-Custom reamed tubing
-Stainless hardware
-Brazed, cerakoted chromoly
-Made in Massachusetts by Alex Meade Bikeworks
-Not carbon bar compatible.
$195 USD

Discord Peeper Chromo Stem

Get the bars up high, so you can ride in the drops. Stiff AF, overbuilt for the hardest riding on the worst terrain. Fillet brazed, because it’s strong and beautiful. Thin, hard cerakote finish protects better than powder coat and does not need a primer.

-1 ⅛ steerer clamp for most threadless forks
-125mm stack height
-Minimum steerer clamping area: 55mm
-Bolt sized by steerer tube length
-31.8 bar clamp
-6Nm faceplate bolts, 6Nm steerer bolts
-Stainless hardware
-Brazed, cerakoted chromoly
-Made in Massachusetts by Alex Meade Bikeworks
-Not carbon bar compatible
$195 USD

Discord Peeper Aluminum Stem

Vague school lunch milk carton vibes. Named after the spring peepers that live in the pond where we get our drinking water. Get bars close, and higher. Tougher than a boiled owl.

-30mm extension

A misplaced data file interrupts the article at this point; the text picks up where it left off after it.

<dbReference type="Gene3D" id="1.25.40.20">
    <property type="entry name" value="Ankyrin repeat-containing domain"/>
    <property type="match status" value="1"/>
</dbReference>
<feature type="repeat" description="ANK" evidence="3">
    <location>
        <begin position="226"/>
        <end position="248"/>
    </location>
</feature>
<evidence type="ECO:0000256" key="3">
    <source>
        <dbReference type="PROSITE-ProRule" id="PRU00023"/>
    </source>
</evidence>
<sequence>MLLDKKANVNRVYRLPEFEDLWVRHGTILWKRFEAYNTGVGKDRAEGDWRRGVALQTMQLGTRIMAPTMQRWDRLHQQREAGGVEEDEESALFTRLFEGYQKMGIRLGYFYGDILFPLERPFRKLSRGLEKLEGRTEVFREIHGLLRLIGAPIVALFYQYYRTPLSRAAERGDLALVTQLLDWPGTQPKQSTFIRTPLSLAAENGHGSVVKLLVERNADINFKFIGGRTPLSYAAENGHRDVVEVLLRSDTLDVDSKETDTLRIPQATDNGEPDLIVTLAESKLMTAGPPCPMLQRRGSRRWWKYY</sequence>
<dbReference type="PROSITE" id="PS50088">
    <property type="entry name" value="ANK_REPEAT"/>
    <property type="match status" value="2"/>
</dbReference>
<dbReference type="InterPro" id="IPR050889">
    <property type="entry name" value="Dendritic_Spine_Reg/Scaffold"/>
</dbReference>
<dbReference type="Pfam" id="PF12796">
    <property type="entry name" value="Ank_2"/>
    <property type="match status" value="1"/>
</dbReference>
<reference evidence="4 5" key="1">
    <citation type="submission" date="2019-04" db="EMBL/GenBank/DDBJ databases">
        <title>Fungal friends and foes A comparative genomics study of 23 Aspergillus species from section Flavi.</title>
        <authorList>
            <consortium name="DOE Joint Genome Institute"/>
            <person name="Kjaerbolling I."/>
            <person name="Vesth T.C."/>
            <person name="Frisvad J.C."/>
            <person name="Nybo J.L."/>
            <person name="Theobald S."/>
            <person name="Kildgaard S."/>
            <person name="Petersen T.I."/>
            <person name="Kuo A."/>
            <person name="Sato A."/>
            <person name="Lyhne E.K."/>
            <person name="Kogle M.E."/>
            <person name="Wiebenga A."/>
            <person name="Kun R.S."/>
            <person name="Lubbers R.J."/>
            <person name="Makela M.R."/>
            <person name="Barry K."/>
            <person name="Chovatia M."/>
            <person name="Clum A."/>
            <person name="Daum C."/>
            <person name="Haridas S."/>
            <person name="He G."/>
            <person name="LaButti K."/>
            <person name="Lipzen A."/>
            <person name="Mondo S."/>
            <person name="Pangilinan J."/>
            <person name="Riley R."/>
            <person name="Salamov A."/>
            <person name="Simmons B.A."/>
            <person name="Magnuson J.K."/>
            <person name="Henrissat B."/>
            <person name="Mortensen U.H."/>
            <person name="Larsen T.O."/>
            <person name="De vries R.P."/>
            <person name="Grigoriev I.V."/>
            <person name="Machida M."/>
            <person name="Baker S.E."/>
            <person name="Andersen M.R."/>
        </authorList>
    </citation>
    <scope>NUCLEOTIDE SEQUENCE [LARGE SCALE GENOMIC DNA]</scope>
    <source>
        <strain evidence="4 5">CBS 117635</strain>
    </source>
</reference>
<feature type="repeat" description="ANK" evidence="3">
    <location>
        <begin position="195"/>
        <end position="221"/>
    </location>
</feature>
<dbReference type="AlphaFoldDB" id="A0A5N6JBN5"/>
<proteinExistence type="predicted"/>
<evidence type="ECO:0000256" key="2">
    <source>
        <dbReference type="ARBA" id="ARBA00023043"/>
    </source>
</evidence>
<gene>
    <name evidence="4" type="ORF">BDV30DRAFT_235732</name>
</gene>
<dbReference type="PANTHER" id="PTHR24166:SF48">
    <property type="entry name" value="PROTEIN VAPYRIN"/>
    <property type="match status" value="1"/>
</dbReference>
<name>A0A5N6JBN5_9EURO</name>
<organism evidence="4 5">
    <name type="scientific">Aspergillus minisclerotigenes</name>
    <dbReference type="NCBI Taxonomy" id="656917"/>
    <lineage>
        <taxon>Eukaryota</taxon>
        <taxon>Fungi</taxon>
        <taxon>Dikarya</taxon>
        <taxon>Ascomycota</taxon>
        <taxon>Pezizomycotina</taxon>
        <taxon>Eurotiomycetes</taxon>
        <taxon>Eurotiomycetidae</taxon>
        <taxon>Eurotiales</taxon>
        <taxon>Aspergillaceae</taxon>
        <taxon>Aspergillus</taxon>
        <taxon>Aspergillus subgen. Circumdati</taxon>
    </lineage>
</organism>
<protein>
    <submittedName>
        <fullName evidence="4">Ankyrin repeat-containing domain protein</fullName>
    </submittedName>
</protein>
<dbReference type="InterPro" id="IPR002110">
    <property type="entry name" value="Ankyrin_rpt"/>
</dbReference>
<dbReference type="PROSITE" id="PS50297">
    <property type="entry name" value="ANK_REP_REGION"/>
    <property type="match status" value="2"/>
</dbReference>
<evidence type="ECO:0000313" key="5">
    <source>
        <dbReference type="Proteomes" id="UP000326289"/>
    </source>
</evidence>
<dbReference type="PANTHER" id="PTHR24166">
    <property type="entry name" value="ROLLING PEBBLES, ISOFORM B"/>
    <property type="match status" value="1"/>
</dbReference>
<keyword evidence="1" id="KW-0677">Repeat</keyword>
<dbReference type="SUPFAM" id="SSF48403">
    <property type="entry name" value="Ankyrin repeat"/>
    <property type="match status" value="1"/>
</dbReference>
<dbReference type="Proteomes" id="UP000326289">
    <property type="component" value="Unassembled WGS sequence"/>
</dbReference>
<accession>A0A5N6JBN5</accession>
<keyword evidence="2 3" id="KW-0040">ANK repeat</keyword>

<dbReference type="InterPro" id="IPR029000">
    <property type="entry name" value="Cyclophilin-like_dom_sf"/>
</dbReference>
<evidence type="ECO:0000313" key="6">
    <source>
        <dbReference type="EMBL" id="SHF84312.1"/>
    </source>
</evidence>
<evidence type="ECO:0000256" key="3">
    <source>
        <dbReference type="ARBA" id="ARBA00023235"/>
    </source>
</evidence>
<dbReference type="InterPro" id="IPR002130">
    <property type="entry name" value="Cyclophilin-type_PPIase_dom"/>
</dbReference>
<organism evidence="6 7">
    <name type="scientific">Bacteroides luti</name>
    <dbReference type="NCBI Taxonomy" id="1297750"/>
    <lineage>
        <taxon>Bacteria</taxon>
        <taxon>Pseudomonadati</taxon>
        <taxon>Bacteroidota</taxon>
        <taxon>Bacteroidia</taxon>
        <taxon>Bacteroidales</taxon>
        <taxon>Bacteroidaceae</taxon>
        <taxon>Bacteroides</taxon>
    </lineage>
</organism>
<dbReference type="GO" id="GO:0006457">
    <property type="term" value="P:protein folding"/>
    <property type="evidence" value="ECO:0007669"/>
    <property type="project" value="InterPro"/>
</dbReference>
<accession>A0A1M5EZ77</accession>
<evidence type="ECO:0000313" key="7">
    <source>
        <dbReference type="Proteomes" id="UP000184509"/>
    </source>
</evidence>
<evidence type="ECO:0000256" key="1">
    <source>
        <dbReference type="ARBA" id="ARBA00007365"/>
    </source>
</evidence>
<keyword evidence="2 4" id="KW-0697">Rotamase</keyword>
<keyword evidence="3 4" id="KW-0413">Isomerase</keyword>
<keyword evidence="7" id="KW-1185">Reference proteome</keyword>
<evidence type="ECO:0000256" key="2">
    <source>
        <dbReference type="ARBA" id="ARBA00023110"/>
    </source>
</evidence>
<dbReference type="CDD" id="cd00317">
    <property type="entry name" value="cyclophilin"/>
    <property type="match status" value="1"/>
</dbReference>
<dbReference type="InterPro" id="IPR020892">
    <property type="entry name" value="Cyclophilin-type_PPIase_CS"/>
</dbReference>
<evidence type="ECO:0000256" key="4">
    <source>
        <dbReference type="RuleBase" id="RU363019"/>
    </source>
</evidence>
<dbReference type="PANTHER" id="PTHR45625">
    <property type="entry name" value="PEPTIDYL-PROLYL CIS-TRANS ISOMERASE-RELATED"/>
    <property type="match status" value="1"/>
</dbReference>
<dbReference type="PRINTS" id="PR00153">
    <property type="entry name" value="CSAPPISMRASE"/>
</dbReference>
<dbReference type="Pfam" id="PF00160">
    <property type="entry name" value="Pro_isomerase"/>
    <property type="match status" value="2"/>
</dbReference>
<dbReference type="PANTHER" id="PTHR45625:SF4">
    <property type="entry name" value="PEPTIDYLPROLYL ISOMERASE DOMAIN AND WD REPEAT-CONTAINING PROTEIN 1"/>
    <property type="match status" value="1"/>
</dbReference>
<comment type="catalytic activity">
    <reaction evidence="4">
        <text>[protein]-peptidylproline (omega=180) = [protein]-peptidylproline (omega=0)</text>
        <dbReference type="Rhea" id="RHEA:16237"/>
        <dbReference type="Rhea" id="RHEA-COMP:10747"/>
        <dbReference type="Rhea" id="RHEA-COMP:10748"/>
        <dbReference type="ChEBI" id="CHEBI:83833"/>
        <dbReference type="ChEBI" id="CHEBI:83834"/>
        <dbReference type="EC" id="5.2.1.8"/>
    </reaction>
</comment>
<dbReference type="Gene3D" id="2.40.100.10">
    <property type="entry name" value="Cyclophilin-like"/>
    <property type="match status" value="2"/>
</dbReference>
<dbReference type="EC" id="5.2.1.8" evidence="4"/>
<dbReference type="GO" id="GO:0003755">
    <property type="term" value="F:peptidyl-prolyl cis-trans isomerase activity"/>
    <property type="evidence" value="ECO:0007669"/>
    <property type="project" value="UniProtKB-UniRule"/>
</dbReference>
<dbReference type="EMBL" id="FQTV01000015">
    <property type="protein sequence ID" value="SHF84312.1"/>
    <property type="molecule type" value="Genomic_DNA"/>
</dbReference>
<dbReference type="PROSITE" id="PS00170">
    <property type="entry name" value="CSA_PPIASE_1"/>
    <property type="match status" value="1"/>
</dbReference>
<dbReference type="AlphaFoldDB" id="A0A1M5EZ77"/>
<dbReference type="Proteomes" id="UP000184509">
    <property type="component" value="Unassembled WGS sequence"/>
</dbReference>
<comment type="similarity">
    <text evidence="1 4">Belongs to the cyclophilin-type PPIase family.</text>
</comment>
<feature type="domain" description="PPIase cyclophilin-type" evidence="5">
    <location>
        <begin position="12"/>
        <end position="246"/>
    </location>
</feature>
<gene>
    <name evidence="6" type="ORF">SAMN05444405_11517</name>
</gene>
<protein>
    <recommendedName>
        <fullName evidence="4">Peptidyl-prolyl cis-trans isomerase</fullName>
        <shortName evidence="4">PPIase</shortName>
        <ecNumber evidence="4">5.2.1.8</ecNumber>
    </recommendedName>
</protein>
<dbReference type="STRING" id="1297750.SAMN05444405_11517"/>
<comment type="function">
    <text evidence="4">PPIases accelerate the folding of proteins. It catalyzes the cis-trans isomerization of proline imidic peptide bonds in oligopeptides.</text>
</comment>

-1 ⅛ steerer clamp for most threadless forks
-75mm stack from bottom of stem to center of bar clamp
-31.8 bar clamp. 50mm wide
-Milled aluminum with stainless bolts
-5Nm faceplate bolts – tighten front bolts completely and then tighten rear faceplate bolts to -5Nm 6Nm steerer bolts
-Engineered and made in New Jersey by Swift Design Works
-Not carbon bar or carbon steerer compatible
$185 USD in black

Discord Creemee Aluminum Stem

Inspired by bad roads bike from 1900. Proven on the nastiest trails and class 4 roads Vermont has to offer. Stiff, strong and simple.

-1 ⅛ steerer clamp for most threadless forks
-52mm steerer tube insertion, leave a 2-5mm gap for bearing preload.
-31.8 bar clamp.
-Milled Aluminum with Stainless Bolts
-80mm stack height
-5Nm faceplate bolts. Tighten in “X” pattern. 6Nm steerer bolts.
-Stainless hardware.
-Engineered and made in New Jersey by Swift Design Works.
-Not carbon bar or carbon steerer compatible.
$165-185 USD depending on color

Fifth Season Canvas line:

Squall Sack